And as you point out here, the extent of modeled changes are small compared with the extent of observed fluctuations imposed by fluctuations of wave patterns.

    This does raise some points/questions:

    1. Which aspects of climate change due to enhanced greenhouse gasses are actually predictable?
    There are no control runs of actual climate so there's always argument of the 'counter-factual',
    but early work ( Manabe and Wetherald, 1979 and others ) noted that with increased CO2, we'd expect:

    * increased global mean temperature
    * cooling stratosphere (from the intense response)
    * large and out of phase Arctic warming ( from latent heat of freezing )
    * sub-polar upper tropospheric hot spot ( area of increased warming )
    * increased evaporation
    * increase in global mean water vapor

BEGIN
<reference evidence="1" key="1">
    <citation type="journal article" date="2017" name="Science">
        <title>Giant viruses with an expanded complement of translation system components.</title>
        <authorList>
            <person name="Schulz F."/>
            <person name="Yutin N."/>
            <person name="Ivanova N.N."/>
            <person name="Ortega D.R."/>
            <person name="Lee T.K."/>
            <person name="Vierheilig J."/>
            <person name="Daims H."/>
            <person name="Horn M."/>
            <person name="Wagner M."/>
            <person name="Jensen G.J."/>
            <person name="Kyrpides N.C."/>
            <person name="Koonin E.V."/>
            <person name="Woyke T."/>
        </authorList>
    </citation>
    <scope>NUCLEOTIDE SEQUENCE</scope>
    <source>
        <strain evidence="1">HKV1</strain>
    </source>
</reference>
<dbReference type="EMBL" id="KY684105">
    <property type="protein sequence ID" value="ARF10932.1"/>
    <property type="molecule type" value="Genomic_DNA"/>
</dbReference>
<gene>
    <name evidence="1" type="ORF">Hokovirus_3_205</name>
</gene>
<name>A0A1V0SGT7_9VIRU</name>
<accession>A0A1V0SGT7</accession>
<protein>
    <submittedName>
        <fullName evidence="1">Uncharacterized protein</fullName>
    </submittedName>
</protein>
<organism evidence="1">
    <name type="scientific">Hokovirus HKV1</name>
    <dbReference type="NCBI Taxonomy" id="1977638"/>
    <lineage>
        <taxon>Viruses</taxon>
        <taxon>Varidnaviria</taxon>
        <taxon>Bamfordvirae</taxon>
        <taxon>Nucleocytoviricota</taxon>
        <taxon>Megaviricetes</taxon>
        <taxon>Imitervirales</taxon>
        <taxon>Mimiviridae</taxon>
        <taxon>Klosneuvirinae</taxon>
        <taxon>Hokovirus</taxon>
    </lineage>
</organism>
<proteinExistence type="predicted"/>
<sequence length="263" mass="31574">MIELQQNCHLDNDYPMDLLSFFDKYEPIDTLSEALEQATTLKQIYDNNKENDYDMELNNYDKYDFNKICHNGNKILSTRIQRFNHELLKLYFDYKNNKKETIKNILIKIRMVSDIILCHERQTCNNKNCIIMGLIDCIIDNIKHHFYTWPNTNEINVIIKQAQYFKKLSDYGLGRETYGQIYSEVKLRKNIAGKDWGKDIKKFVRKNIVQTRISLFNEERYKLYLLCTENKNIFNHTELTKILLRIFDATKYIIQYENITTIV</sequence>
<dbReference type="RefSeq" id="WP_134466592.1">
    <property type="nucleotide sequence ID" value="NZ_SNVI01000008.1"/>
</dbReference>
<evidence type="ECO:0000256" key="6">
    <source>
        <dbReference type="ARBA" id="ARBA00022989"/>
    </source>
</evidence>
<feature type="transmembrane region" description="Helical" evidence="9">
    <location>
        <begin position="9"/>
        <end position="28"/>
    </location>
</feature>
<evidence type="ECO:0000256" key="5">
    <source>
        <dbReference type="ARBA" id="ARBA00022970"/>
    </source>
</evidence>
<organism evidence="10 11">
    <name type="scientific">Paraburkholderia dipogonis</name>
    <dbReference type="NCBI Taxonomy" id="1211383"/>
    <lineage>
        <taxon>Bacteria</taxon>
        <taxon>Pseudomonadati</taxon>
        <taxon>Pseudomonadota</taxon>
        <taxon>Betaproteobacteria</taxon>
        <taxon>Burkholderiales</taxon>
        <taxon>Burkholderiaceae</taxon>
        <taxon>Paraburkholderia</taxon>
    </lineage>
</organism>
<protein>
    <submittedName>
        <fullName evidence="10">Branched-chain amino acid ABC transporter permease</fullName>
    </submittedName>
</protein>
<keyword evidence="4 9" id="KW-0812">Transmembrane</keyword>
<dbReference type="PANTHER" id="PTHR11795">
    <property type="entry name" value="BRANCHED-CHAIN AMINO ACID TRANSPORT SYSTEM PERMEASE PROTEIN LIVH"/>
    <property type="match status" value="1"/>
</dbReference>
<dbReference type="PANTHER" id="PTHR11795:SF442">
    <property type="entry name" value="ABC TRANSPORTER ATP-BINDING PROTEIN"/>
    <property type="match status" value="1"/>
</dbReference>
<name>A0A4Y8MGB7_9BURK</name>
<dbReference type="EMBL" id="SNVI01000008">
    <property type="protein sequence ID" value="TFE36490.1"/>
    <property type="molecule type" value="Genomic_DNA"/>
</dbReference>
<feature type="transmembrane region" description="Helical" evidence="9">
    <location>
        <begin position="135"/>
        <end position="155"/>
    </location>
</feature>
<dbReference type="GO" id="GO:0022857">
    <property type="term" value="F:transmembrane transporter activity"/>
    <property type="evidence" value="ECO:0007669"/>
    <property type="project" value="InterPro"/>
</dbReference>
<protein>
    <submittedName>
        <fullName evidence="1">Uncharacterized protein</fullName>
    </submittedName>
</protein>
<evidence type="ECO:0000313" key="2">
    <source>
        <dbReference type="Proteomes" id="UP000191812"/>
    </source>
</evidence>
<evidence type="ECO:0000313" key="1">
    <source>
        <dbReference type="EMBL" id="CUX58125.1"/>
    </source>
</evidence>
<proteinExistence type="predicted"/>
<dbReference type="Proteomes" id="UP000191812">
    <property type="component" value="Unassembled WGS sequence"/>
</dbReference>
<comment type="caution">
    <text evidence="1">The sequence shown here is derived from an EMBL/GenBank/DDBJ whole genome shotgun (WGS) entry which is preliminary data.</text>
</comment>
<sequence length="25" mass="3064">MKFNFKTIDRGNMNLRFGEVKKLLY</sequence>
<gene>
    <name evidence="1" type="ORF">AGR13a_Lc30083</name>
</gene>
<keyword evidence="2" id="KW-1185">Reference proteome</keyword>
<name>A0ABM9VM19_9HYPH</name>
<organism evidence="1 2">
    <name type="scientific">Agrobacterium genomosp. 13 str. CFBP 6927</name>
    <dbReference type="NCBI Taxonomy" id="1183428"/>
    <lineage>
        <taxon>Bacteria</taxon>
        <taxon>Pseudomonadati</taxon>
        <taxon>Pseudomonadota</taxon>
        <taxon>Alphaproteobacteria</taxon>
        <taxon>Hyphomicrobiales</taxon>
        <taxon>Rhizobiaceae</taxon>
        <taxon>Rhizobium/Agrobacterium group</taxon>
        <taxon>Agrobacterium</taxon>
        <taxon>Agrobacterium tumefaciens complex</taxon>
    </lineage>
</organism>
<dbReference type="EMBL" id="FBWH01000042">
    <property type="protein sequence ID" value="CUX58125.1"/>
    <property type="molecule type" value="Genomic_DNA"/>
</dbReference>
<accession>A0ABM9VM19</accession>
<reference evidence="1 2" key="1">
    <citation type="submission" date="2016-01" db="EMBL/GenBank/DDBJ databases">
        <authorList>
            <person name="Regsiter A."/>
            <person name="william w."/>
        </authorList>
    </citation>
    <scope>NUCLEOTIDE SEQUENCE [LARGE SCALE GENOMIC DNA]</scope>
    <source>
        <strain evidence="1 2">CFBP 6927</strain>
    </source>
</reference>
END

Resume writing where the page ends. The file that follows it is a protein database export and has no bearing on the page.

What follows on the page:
* increase in water vapor transport to high latitudes with precipitation
    * decrease in snowfall
    * commensurate decrease in pole to equator SW gradient
    * commensurate decrease in temperature variability
    * commensurate decrease in kinetic energy associated with a weaker jet stream.
    * commensurate poleward migration of jet stream

    Observed, though not precluding natural variability are:
    increased global mean temperature, decreased stratospheric temperature, large and out of phase Arctic warming

    Contraindicated, at least for the satellite era: the hot spot

    Uncertain small signal or limited measurements: evaporation, water vapor, decreased snowfall, gradients, variability, jet stream changes